14) What happens if the appraisal comes in higher than our contract price, can the seller ask for more $?


15) What happens if the property is damaged or vandalized during the escrow process?

This is a seller responsibility and seller is obligated to deliver the property to the buyer in the SAME condition as it was when buyer made their original offer. If seller cannot do this, buyer may cancel.

16) What if title indicates that back taxes or liens are owed against the property, who’s responsibility is it to pay for this?

Generally, this is always a seller responsibility, unless the contract stipulates otherwise.

17) How can I find out if my property has any weird or strange tax assessments, or “mello roos” that can affect my expected monthly payment?

Ask your realtor to check title for mello roos or special assessments.

18) Is Mello Roos tax forever? If not, when does it go away?

No, it is not forever, though generally, it’s for a pretty long time – usually between 20-30 years from the start date – irrespective of how many times title may have transferred in the interim.

19) If the property I want to buy has a septic system, is that bad? Should I get this checked out, if so – how and who should pay for this and how much does it normally cost?

Septic is not bad at all, and if properly maintained, is usually cheaper than sewer. A septic certification to verify functionality typically runs about $400-500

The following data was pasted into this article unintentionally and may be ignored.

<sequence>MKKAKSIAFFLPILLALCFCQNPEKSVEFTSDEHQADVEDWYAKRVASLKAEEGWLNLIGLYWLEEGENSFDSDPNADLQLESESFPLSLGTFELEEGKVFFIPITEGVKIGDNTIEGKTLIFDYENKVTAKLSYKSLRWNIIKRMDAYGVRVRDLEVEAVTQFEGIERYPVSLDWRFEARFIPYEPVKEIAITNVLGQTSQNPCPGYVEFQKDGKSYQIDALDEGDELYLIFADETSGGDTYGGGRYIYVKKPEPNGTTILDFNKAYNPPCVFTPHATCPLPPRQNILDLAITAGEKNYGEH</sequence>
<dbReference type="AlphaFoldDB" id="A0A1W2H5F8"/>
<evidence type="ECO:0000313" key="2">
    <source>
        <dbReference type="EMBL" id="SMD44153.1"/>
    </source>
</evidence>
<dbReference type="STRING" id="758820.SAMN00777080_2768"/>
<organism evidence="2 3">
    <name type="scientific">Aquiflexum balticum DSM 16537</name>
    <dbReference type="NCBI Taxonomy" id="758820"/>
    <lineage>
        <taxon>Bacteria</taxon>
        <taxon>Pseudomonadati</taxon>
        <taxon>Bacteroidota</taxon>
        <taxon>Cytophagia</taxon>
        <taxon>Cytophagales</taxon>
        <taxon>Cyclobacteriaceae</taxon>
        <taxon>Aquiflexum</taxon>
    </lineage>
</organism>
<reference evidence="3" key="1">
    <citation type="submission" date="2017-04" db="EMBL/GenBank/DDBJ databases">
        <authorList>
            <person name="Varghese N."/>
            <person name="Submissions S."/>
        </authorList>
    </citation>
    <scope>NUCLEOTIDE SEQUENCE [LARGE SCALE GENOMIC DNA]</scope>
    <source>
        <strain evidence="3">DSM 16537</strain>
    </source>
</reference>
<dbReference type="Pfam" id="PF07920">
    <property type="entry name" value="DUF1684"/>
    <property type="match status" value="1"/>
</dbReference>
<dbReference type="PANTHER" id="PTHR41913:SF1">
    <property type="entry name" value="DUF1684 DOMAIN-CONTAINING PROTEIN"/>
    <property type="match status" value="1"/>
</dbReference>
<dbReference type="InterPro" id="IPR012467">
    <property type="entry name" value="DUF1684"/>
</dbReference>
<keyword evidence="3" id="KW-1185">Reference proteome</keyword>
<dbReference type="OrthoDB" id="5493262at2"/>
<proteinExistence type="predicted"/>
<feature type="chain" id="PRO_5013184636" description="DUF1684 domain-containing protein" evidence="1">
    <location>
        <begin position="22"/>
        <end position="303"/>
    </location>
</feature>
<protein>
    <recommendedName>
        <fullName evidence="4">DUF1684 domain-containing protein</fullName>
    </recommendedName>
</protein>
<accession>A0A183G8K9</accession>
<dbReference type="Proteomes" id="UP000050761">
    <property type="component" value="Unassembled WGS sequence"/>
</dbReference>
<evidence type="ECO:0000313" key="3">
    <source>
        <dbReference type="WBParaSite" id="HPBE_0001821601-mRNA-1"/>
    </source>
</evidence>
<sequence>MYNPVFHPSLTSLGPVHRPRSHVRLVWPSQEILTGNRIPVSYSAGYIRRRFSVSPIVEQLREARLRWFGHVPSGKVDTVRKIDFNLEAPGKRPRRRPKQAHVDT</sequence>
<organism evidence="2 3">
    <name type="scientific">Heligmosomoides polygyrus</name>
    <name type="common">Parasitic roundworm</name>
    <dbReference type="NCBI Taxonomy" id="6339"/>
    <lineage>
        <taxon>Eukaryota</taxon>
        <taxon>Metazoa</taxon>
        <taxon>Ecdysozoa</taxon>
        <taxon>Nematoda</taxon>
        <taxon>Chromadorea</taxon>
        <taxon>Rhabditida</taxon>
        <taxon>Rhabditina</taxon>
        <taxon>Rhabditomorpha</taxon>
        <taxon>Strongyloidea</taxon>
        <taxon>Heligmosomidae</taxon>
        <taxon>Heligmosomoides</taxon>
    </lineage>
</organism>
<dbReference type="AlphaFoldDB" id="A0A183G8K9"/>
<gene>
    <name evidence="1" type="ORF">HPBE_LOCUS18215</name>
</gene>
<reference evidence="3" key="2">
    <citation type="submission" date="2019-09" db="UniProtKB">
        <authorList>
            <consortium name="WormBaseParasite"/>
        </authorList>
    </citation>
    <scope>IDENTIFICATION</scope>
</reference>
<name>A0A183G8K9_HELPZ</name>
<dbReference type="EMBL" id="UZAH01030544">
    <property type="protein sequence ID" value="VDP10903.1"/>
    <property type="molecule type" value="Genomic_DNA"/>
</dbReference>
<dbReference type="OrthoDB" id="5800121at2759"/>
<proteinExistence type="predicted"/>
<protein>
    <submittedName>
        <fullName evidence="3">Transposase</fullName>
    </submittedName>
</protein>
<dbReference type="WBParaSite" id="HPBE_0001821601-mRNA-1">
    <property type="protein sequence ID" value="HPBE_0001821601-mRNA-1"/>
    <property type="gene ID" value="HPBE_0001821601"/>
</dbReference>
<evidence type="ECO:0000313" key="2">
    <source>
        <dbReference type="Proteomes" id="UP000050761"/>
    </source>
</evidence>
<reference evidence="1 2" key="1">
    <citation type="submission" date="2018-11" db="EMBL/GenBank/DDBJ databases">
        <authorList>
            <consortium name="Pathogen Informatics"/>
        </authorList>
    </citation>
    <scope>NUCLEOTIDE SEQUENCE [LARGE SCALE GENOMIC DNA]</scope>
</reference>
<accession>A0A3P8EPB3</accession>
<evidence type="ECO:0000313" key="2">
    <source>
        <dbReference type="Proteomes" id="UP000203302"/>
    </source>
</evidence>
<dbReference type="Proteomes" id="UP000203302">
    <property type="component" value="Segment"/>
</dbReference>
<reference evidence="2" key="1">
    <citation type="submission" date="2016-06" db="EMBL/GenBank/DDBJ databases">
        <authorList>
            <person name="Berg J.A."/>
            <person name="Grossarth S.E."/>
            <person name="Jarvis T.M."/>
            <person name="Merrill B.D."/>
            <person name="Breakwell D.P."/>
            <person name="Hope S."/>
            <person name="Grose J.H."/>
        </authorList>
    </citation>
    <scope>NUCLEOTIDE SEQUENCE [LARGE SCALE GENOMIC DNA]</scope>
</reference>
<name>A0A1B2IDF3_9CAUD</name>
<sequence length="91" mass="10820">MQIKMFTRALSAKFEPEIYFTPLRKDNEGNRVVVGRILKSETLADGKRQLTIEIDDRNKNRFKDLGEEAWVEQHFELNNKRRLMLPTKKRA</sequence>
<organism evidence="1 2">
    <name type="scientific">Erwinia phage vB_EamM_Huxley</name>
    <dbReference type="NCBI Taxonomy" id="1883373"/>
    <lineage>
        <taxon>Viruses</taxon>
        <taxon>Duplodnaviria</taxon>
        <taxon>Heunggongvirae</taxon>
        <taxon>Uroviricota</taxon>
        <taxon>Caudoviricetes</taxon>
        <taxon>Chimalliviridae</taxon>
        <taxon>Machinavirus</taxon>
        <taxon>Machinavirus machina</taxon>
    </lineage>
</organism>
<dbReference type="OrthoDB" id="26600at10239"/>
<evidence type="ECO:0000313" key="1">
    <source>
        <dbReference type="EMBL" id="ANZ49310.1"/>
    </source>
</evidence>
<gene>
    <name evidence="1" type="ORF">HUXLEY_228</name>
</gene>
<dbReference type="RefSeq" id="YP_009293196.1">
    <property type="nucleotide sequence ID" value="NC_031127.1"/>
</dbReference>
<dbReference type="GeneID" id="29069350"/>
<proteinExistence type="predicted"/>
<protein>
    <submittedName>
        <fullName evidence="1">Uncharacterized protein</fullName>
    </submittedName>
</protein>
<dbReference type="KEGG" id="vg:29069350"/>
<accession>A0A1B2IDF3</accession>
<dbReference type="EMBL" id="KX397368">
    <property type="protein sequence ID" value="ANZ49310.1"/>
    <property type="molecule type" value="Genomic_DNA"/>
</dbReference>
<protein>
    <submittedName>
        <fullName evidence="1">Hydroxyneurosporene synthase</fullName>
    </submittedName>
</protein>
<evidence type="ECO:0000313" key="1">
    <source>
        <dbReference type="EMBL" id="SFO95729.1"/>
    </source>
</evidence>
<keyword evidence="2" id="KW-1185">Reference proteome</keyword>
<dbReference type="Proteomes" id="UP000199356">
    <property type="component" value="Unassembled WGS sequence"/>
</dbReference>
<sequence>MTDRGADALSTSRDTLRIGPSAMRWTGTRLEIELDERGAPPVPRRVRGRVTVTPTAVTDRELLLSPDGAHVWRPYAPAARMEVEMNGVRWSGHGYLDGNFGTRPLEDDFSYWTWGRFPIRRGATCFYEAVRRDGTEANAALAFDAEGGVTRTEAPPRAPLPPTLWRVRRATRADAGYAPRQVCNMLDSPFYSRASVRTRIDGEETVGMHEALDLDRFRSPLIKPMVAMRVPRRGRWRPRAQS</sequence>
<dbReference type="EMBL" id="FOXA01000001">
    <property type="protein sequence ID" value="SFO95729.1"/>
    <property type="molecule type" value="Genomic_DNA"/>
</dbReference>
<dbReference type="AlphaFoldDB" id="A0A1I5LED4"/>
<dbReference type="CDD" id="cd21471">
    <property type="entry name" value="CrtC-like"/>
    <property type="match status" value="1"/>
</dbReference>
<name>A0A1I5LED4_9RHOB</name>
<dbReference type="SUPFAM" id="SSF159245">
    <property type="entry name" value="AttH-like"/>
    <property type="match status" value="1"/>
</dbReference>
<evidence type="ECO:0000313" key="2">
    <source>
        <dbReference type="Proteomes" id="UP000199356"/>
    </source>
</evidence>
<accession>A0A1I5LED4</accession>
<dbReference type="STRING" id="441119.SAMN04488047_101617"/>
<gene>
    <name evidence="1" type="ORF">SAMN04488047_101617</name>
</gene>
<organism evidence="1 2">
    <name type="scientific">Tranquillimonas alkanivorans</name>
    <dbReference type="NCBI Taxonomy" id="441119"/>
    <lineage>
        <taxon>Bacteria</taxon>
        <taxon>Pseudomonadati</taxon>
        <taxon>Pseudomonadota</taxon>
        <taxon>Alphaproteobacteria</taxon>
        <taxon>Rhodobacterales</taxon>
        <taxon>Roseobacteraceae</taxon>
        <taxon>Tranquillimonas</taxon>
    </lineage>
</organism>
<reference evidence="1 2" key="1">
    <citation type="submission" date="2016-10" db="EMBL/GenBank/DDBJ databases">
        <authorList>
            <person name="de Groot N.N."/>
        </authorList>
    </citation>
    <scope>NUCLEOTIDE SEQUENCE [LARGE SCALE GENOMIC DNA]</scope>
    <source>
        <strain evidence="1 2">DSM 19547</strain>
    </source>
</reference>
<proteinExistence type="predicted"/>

20) If the property I am interested in purchasing was built prior to 1978, should I be concerned about lead based paint? What about asbestos?

Not likely, though it is possible. Furthermore, if lead does exist, it will likely be relegated to the earliest coats of paint only, and will not be hazardous unless you expose this paint, and then ingest it…so don’t do that:)

21) Is my realtor allowed to represent the seller also?

Yes, but if you didn’t know about this until after the contract was signed, your realtor did something wrong. It’s legal with advanced permission from both parties only.

22) I just found out that my realtor sold the house I am buying to the seller who is selling it me!…Is that legal?


23) Should I get a home warranty? If so, how much does this cost, and who should pay for that?

Yes, home warranty is always a good idea. Try to get the seller to pay, if not – then pay for one yourself, it’s worth it.

24) When can I get the keys to my house?

Once escrow receives confirmation of recording.

25) I sold my house, and am waiting for escrow to close before I can move into my new place…Can I move a few things in before it closes?


26) The seller lied to me, what can I do about it?

Depends on the lie, and how exactly the lie harmed you. If the seller willfully lied about a material issue in the home, recommend consulting an attorney.

27) My realtor lied to me, what can I do about it?

Depends on the lie, and how exactly the lie harmed you. Lying is never acceptable, and is a violation of realtor ethics and professional code of conduct, though unless the lie physically or financially caused you harm, it might not be worth pursuing. If harm was caused, contact the BRE immediately, as well as your agent’s broker.

28) What happens to my deposit if I back out or my lender is unable to complete the loan as promised?

Depends on what buyer contingencies are still in effect at the time of the backkout – if none, you may lose your deposit.